The Oscar-winning composer John Williams led the Los Angeles Philharmonic is a spine-tingling suite of his original music for the films of George Lucas and Steven Spielberg. Breathtaking images from Jaws, Star Wars, Close Encounters of the Third Kind, Raiders of the Lost Ark and ET played across an immense motion picture screen as the audience thrilled to the sounds of Williams's stirring music brought to life with the full power of a live symphony orchestra. Steven Spielberg then took the stage and held the audience rapt with a surprisingly revealing account of the origins of his lifelong love affair with the moving picture. His remarks can be heard in their entirety in the Audio Recordings area of this web site.
One of America's favorite singers, Academy member Trisha Yearwood, sang "How Do I Live," from the film ConAir, accompanied by John Williams and the L.A. Philharmonic. The Philharmonic also accompanied two spectacularly talented student delegates of the Academy, Sergei Semishkur and Larissa Yudina, young opera singers from the conservatory of the Mariinsky Theater in St. Petersburg, Russia, who sang a stirring duet from Rigoletto.
Legendary jazz saxophonist Sonny Rollins performed an awe-inspiring solo improvisation on American themes. Mr. Rollins was then inducted into the Academy by Basketball Hall of Fame great Kareem Abdul-Jabbar, who spoke of the inspiration he had derived as a young athlete from hearing Sonny Rollins perform. After the award ceremony, Sonny Rollins was joined onstage by the phenomenal young tap dance master Savion Glover for a spectacular joint improvisation. Rollins and Glover demonstrated an almost telepathic degree of musical communication, astonishing the audience with their inexhaustible rhythmic invention.
One of the living legends of Hollywood, two-time Oscar winner Miss Olivia de Havilland, graciously accepted a heartfelt ovation from the entire assembly for her lifetime of artistic accomplishment and personal integrity. A favorite of contemporary audiences, the world's top-grossing film star, Samuel L. Jackson, accepted the second award of the evening.
A legendary star of the world of opera, Dame Kiri Te Kanawa, accompanied by the Los Angeles Philharmonic, thrilled the crowd with her soaring renditions of Ave Maria, O mio babbino caro, and "Climb Every Mountain." In an inspiring conclusion to an evening of matchless musical artistry, Te Kanawa was inducted into the Academy by her fellow Dame Commander of the British Empire, Julie Andrews. The entire assembly then took their seats for an elegant dinner, served in the vast sound stage, transformed for the night into an elegant banquet hall through the magic of Hollywood. Inspiring images of Academy honorees from the last 45 years played on the giant screen while student delegates and Academy members enjoyed a sumptuous meal and shared their thoughts and impressions of an incredibly full day.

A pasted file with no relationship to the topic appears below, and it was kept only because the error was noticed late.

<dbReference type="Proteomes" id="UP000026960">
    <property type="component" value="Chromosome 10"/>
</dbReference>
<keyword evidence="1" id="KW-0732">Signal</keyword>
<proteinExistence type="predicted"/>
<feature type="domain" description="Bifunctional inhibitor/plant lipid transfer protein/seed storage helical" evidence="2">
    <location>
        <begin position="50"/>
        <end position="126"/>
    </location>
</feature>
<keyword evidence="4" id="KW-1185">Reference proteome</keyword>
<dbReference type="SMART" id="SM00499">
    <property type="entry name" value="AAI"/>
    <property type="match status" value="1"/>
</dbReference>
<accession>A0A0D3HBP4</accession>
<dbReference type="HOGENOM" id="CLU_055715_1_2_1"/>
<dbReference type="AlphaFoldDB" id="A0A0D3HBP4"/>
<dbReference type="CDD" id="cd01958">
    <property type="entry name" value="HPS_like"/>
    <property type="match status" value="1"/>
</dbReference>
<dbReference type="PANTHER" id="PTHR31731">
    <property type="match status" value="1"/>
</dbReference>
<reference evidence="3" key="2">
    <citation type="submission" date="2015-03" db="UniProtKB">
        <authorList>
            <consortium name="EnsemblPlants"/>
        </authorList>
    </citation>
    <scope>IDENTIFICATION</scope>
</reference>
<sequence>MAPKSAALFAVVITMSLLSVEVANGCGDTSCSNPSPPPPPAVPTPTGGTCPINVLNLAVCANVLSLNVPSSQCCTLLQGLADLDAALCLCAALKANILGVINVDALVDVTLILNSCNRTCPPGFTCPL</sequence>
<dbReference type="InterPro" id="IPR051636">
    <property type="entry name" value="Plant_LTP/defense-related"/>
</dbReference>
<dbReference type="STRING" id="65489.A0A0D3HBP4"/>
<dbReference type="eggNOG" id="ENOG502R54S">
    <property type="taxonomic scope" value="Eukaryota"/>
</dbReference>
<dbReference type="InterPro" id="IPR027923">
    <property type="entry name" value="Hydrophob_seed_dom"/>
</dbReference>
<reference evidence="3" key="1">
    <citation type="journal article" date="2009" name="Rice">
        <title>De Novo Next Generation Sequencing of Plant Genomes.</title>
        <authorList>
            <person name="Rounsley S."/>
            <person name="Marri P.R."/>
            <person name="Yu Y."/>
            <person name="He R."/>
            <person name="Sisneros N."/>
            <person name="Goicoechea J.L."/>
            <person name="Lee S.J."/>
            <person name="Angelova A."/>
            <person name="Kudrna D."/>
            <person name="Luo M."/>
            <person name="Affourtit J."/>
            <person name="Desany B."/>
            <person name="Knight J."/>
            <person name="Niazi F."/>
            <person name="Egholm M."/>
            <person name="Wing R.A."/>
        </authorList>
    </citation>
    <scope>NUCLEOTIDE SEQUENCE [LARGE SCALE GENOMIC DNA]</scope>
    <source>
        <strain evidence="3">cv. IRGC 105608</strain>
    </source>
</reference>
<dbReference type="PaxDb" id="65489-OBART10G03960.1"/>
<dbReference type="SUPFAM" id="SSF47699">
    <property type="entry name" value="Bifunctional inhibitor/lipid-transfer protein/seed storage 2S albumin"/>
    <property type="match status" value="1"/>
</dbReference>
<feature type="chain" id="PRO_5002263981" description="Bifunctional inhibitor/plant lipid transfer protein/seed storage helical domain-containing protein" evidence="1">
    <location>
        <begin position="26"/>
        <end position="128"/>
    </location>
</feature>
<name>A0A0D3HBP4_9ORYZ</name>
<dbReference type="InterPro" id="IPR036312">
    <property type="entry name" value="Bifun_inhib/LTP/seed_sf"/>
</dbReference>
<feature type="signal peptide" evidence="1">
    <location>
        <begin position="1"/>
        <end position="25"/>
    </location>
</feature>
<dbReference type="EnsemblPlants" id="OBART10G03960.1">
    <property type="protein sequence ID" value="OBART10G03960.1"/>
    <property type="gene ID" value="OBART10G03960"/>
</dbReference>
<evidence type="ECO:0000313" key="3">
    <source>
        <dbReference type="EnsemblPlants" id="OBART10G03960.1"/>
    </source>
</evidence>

The following morning's session, back at the Beverly Wilshire, brought even more intense concentration on world affairs. Chris Matthews led a discussion of the challenges of improving the quality of life for the people of the Third World. Participants included: the President of Botswana, his Excellency Festus Mogae; UNICEF Director Ann Veneman; inventor Dean Kamen; and former Assistant Surgeon General Dr. Susan Blumenthal. Students asked deeply probing questions of the panelists, and all present were impressed by the warmth and eloquence of President Mogae, whose country is an island of stability and relative prosperity in sub-Saharan Africa. The morning's audience was also charmed by the youthful Crown Prince of Bahrain, His Highness Shaikh Salman bin Hamad Al-Khalifa, who surprised many in the audience with his candor in discussing the challenges and opportunities facing his country, a progressive oasis in the troubled Middle East.
David Rubenstein, Founder and Managing Director of The Carlyle Group, gave a surprisingly humorous account of the many setbacks he encountered on his career path, from serving as a 27-year-old adviser to President Jimmy Carter to creating the world's leading private equity firm, a power in politics and international finance. In one of the most compelling individual presentations of the Summit, the legendary author and social critic Gore Vidal took the stage. Now in his 80s, the great novelist, essayist and sometime political candidate held the audience spellbound with a witty but lacerating assessment of the state of American culture and democracy. For once, the Academy student delegates were too awe-struck to ask questions of a speaker, but they gave him a powerful ovation and many of his admirers among the student delegates and Academy honorees clustered around him after he left the stage.